Tag Archives: David Coon

Politicos in no mood to give straight answers


How sadly predictable are the prescriptions New Brunswick’s political leaders now issue  to treat the provinces’s various and chronic maladies.

Asked repeatedly to speak plainly, boldly and fearlessly about innovative, even radical, remedies for the runaway illnesses of budget-sapping deficits and debt, they pour bromides instead.

Consider their responses to two questions the organization that owns this newspaper posed recently: Would your party consider hospital closures; and does there need to be a change in the size of the public service?

Anyone with even a mote of appreciation for the challenges of health care in a province whose population is simultaneously shrinking and aging recognizes that New Brunswick hosts too many primary care facilities doing too many of the wrong things in  too many of the wrong places.

Of course, we should shutter some hospitals. We should also reconstitute and strengthen geriatric care in community health centres and consolidate emergency medical services wherever such moves do not compromise the quality of, and access to, the services, themselves.

Saskatchewan, a province with population comparable in size to New Brunswick and under similar fiscal circumstances to ours, managed to revamp its health care system in the 1990s.

So, then, gentlemen on the hustings, what say you?

“We’re not in the business of closing hospitals,” declares People’s Alliance Leader Kris Austin. And just what business are they in? “What we are in the business of is finding ways to create a better system whereby people can have access.”


But no more so, perhaps, than Green Party Leader David Coon’s response: “In the abstract, there is no reason to rule anything out, but in the concrete does it (closing hospitals) make sense? I have no idea.”

Meanwhile Liberal Leader Brian Gallant is in a decidedly conditional mood: “If we can grow our economy, if we can create jobs, if we listen to people on the front lines about how we can be more efficient, more productive, if we ensure that we are more proactive about our health care system. . .we will be able to keep and maintain the infrastructure that we have.”

Sure, and if my grandmother wore a mustache, she’d be my grandfather. Sorry, Mr. Gallant, but wishing for a fundamental change in the fabric of reality does not a health care policy make.

Still, yours is a better answer than this from our current fearless leader, Premier David Alward: “We are focused to be able to build a foundation for an economy based on natural resource development, based on innovation, based on investing in our people so they have the right skills and that will allow us to be able to continue and invest smarter in health care, in hospitals, as we go forward.”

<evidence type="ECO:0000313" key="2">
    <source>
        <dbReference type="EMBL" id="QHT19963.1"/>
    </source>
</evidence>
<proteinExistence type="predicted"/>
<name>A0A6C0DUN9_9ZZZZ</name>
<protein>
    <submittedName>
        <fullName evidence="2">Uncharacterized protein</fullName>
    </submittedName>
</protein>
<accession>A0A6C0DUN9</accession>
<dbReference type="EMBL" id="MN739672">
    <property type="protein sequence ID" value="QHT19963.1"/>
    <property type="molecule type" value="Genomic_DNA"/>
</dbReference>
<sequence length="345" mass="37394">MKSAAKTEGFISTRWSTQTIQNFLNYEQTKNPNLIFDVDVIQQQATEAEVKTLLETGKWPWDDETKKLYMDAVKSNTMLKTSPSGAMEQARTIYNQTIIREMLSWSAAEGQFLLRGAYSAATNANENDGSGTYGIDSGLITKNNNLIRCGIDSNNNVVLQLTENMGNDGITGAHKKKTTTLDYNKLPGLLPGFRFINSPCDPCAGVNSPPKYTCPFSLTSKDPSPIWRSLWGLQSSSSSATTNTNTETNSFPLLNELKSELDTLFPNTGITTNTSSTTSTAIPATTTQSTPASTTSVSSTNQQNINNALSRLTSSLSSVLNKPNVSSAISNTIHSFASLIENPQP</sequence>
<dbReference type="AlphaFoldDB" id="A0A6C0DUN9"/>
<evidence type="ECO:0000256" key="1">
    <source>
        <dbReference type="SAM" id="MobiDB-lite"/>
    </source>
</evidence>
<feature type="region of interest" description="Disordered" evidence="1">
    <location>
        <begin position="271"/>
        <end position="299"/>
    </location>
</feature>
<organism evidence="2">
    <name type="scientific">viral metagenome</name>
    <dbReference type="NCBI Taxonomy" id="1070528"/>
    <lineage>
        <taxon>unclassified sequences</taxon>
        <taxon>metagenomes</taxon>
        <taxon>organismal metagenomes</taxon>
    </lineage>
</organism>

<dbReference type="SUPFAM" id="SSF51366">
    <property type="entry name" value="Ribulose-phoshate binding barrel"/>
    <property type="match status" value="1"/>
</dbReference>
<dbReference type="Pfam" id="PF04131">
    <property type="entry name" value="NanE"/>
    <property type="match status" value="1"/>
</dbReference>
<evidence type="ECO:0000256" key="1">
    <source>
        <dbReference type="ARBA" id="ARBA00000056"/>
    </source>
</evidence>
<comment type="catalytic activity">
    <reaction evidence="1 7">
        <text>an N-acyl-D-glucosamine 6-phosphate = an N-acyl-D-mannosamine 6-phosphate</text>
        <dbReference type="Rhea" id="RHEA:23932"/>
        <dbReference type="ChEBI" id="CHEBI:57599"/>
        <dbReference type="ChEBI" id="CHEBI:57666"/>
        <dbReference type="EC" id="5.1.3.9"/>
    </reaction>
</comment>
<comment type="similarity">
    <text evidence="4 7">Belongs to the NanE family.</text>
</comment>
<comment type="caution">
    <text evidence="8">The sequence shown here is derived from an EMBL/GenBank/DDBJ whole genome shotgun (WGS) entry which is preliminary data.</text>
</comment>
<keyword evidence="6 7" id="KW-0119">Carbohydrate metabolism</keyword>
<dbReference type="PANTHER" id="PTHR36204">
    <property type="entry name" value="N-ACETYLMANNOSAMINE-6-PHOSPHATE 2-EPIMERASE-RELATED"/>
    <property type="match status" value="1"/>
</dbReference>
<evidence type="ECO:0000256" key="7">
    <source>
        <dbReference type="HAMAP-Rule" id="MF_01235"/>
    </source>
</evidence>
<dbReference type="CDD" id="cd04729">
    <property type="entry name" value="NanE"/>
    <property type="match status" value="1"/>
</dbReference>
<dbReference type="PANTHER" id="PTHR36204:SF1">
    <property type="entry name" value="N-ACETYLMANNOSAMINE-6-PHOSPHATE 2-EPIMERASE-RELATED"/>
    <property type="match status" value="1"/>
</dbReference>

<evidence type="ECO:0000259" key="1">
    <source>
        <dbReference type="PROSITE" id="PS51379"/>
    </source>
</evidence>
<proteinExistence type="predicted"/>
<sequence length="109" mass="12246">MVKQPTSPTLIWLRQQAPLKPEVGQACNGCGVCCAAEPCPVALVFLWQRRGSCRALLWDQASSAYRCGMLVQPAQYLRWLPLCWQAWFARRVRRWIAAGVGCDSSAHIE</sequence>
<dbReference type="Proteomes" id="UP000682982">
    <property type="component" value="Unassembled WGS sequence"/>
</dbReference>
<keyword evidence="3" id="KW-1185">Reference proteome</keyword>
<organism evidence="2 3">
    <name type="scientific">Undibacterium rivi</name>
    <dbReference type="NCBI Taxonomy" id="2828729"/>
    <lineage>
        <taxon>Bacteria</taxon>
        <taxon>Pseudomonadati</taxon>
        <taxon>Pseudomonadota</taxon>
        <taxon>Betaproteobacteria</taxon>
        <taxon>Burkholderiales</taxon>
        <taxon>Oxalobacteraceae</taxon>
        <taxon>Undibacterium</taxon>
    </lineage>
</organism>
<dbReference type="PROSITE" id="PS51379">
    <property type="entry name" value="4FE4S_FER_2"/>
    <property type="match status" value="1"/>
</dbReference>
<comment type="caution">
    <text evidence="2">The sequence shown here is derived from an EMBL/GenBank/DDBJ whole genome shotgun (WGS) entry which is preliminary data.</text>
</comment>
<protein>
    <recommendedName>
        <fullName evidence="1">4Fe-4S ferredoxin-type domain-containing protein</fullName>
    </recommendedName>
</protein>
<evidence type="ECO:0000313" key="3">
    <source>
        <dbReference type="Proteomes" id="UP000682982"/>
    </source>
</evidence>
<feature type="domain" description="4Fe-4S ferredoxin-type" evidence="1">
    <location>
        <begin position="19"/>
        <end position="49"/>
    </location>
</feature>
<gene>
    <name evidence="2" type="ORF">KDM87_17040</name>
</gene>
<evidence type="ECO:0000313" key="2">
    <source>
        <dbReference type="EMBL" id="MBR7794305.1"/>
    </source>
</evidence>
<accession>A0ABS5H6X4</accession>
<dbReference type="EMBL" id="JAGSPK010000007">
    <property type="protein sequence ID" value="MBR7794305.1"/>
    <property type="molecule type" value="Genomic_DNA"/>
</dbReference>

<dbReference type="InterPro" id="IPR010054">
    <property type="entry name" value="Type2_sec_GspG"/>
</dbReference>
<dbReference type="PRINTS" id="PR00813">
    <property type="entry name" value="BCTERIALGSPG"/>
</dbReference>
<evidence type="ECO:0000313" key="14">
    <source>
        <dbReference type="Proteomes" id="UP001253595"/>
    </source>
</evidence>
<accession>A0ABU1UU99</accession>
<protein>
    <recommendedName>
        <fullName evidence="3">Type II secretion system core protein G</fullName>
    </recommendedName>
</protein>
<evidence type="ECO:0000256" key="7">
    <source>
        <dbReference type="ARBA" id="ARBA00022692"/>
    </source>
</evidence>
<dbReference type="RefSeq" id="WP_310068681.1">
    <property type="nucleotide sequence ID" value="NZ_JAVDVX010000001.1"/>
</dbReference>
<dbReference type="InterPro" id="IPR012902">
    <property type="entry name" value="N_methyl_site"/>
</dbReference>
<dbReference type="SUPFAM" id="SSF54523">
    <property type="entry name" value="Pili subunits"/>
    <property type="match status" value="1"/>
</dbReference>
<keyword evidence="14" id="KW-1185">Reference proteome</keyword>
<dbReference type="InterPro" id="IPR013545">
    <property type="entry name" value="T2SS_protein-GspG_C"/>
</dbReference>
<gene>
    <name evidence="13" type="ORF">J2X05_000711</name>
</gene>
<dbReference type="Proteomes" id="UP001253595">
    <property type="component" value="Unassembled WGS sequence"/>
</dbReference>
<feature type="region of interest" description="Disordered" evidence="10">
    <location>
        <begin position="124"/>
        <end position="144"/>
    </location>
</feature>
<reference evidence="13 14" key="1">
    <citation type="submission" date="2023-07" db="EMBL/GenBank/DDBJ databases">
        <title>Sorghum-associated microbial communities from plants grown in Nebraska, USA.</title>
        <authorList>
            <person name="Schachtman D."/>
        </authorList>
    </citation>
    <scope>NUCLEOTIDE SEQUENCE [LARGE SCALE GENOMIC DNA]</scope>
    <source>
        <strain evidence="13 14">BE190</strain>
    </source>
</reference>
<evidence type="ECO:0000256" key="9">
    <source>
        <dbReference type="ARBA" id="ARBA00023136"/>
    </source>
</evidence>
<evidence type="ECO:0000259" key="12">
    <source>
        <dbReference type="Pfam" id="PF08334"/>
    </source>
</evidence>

So, is that ‘yes’ or ‘no’? Would your party consider hospital closures?

Never mind. Let’s move on. What about the size of the public service? Whaddya think, men? Too big? Too small? Or just perfect?

You first, Mr. Coon: “Let’s just be practical. .and say, ‘OK, do we need these people to do this work to deliver a good public service and are they in the right places?’”

Yeah, but didn’t we just ask you that?

You next, Mr. Cardy: “It’s not a question of adding or subtracting people. . . It’s a question of what do we need to deliver the public services people want.”

Actually, the question that’s currently on the table is whether we can afford to pay for a civil service that numbers 50,000 in a province whose total population tops out at 750,000 on a good day. That’s among the highest per capita concentration of public workers in Canada.

Yes, Mr. Gallant; I see you have your hand up: “We are going to do a program review and that means we are going to look at every program, every department and every ministry to fully understand where every dollar is going.”

Fair enough, then. You’ll get back to us.

Finally, you Mr. Alward: “We’ve been clear from square one going back to our previous platform in 2010 – we believe that we need to continue to lean the size of the public service. We’ve done that in a very responsible way through attrition.”

Forget it, Mr. Premier. You had me at “lean the size of. . .”

Alas, it seems, a politician’s determination to turn a noun into a verb to express the virtue in maintaining the status quo is about as innovative and radical as it gets in this pretty little tableau of a province.

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Economy and environment are not mutually exclusive